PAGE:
US public and private sectors agree on more PPPs

US public and private sector participants overwhelmingly said they plan to work with each other over the next three years to develop infrastructure projects, according to a survey conducted by law firm Husch Blackwell.

Results from around 180 respondents at the Public-Private Partnership Conference and Expo event in Dallas this week show strong interest in the use of PPPs to finance infrastructure projects. Ninety-one percent of public-sector respondents and 94 percent from the private sector said they plan to engage in multiple PPPs in the next three years, the survey says.

Thirty-seven percent of respondents were from the public sector, mostly at the state and local level, while 63 percent were private-sector participants including engineering and construction companies, financial advisory and lending firms.

In the US, interest in PPPs has been growing over the past few years as states and cities managing tight budgets have tried to figure out how to allow the private sector to invest in infrastructure that governments have traditionally operated. Earlier this month, President Donald Trump unveiled a $1.5 trillion infrastructure plan that encourages the use of PPPs.

Among the respondents, 81 percent of the private sector and 53 percent of the public sector are currently involved in a PPP project.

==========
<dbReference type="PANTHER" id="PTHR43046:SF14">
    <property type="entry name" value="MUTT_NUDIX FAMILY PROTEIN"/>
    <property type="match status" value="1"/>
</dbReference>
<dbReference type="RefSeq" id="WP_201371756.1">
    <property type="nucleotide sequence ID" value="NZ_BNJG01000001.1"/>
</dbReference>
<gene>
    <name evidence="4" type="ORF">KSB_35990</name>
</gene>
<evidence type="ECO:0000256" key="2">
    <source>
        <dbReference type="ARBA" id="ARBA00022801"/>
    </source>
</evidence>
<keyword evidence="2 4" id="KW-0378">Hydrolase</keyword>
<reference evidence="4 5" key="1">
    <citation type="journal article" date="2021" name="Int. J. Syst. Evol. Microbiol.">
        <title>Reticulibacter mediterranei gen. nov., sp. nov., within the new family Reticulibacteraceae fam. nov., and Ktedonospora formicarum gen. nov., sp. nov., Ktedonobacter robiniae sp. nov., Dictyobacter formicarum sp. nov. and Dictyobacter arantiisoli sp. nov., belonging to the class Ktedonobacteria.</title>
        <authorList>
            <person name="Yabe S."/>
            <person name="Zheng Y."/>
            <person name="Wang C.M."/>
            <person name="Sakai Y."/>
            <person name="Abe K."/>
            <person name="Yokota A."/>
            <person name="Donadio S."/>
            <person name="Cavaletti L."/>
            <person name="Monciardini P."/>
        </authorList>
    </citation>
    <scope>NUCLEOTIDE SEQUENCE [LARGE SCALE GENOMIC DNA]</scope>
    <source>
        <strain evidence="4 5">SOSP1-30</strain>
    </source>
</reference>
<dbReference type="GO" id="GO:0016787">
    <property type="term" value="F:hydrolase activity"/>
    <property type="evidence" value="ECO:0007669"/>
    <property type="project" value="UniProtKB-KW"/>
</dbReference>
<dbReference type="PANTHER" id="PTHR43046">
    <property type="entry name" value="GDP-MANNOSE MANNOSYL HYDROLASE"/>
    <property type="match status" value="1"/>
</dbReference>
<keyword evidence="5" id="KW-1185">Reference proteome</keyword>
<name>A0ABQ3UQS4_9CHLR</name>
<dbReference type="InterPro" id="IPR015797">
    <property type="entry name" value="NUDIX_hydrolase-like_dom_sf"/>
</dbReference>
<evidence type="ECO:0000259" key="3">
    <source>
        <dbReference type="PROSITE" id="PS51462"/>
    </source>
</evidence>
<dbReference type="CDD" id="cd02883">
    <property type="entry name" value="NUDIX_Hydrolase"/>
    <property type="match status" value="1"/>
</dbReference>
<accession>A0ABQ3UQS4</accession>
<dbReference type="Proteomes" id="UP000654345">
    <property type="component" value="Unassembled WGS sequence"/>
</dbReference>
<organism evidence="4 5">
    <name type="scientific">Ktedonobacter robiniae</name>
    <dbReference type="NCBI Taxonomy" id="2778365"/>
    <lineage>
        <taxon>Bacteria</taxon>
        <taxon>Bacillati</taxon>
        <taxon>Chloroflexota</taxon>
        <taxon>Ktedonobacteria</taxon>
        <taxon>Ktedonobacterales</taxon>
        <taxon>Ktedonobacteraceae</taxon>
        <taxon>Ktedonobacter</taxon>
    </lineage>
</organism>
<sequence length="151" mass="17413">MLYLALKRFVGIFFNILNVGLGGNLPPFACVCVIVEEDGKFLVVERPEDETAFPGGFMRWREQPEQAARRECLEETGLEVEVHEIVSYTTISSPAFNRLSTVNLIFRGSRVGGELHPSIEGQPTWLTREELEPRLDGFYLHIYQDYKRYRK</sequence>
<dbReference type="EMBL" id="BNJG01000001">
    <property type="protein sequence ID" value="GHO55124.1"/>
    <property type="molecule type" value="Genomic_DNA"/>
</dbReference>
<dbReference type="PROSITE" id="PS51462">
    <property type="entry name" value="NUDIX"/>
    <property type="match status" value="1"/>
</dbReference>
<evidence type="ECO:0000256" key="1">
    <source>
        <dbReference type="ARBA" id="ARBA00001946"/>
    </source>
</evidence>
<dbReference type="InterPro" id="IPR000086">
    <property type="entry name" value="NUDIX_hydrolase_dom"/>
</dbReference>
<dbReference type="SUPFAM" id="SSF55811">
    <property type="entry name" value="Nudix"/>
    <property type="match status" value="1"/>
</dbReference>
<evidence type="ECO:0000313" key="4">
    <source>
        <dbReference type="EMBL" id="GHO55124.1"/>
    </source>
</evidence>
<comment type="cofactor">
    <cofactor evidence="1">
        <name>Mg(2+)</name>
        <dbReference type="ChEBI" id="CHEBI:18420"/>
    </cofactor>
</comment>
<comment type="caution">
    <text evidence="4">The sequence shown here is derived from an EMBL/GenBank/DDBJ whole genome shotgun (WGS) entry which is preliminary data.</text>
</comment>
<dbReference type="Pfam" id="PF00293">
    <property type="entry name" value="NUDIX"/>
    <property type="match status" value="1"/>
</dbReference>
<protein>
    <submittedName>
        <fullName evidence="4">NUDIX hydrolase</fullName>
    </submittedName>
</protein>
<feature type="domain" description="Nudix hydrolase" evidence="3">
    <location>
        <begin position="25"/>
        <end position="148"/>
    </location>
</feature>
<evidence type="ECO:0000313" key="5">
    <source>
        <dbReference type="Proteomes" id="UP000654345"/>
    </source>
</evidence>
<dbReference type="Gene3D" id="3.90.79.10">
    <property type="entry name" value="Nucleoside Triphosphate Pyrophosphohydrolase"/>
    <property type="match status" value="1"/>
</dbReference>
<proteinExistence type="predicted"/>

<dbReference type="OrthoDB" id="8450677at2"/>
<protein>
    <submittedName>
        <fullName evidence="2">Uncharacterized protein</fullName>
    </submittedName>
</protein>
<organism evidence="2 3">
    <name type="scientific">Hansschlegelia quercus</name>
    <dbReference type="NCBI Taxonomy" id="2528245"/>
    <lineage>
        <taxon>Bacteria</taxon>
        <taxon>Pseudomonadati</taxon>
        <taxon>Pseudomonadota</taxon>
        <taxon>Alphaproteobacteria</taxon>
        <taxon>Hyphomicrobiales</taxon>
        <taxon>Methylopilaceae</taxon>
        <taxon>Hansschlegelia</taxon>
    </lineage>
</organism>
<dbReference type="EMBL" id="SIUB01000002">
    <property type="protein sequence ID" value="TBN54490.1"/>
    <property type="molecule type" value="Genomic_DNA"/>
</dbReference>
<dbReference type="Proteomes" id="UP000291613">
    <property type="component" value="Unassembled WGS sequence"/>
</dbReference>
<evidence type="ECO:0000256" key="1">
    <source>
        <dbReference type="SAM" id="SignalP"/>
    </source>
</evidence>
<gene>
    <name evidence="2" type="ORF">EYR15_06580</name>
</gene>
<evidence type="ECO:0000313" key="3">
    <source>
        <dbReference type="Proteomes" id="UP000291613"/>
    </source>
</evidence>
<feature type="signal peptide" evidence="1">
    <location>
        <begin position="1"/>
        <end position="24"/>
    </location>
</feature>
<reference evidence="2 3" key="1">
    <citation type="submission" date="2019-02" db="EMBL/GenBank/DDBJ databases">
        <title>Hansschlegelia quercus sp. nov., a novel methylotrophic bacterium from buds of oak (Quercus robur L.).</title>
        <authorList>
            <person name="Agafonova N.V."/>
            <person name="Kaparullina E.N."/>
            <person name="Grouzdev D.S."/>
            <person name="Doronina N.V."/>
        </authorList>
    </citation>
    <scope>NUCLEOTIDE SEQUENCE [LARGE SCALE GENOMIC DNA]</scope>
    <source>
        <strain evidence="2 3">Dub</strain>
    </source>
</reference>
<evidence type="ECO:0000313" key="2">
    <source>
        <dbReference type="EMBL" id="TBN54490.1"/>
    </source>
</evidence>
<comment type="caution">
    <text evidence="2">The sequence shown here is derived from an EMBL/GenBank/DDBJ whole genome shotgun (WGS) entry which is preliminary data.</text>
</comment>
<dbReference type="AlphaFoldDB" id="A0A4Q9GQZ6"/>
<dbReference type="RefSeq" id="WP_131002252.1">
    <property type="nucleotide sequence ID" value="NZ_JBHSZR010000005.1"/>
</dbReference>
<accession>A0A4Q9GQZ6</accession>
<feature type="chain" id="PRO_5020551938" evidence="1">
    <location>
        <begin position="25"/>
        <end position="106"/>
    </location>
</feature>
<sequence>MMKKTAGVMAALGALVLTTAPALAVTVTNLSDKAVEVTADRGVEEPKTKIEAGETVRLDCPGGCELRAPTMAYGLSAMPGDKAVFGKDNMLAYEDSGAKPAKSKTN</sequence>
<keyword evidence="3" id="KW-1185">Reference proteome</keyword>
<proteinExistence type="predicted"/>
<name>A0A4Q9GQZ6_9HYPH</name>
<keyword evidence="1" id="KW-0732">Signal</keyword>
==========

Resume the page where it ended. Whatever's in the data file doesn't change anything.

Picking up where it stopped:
However, Charles Renner, a Husch Blackwell partner who leads the firm’s PPP practice, told Infrastructure Investor a portion of the survey respondents are potential market entrants. “Their optimism level is higher for what they expect to see happen than it has been before,” he said.

The survey shows that public and private sector respondents agree that project efficiencies, financing advantages and risk transfer are top reasons why PPPs are desirable. They also said that risk-return limitations and more favorable deal arrangements with other partners are the top reasons for not doing PPPs.

The two sides diverged significantly, however, when asked whether a lack of understanding of PPPs was a deterrent to pursuing such projects, with less than half of the survey’s private sector respondents thinking it is, compared to nearly 70 percent of public sector participants who believed so.

Husch Blackwell, which has provided counsel to US PPPs, including the $964 million Kansas City International Airport, released its inaugural Public-Private Partnership Trends Report alongside the survey results.

“Increasingly, there is no typical P3 deal; rather public and private partners are striking upon an array of approaches to fit the P3 model to any number of uses and circumstances,” according to the report.

Renner said the firm studied 16 projects in the US that have reached financial close between 1 January 2016 and 31 December 2017 in sectors including higher education, transportation and energy.

The report found that 14 of the 16 projects used a “full-model” PPP, which means the private sector was involved in all phases of development – design, build, finance, operate and maintenance.

As for financing, three-quarters of the projects used debt to finance 70 percent of capital costs. “By far, the largest component of the debt stack during the study period was tax-exempt public activity bonds,” Husch Blackwell said in its report, with 13 projects having used PABs to some extent.

The 16 projects Husch Blackwell examined included the: Long Beach Civic Centre, UC Merced 2020 Campus Extension, Denver Airport, I-70 East, Transform 66, Ohio State Energy Project and LaGuardia Airport.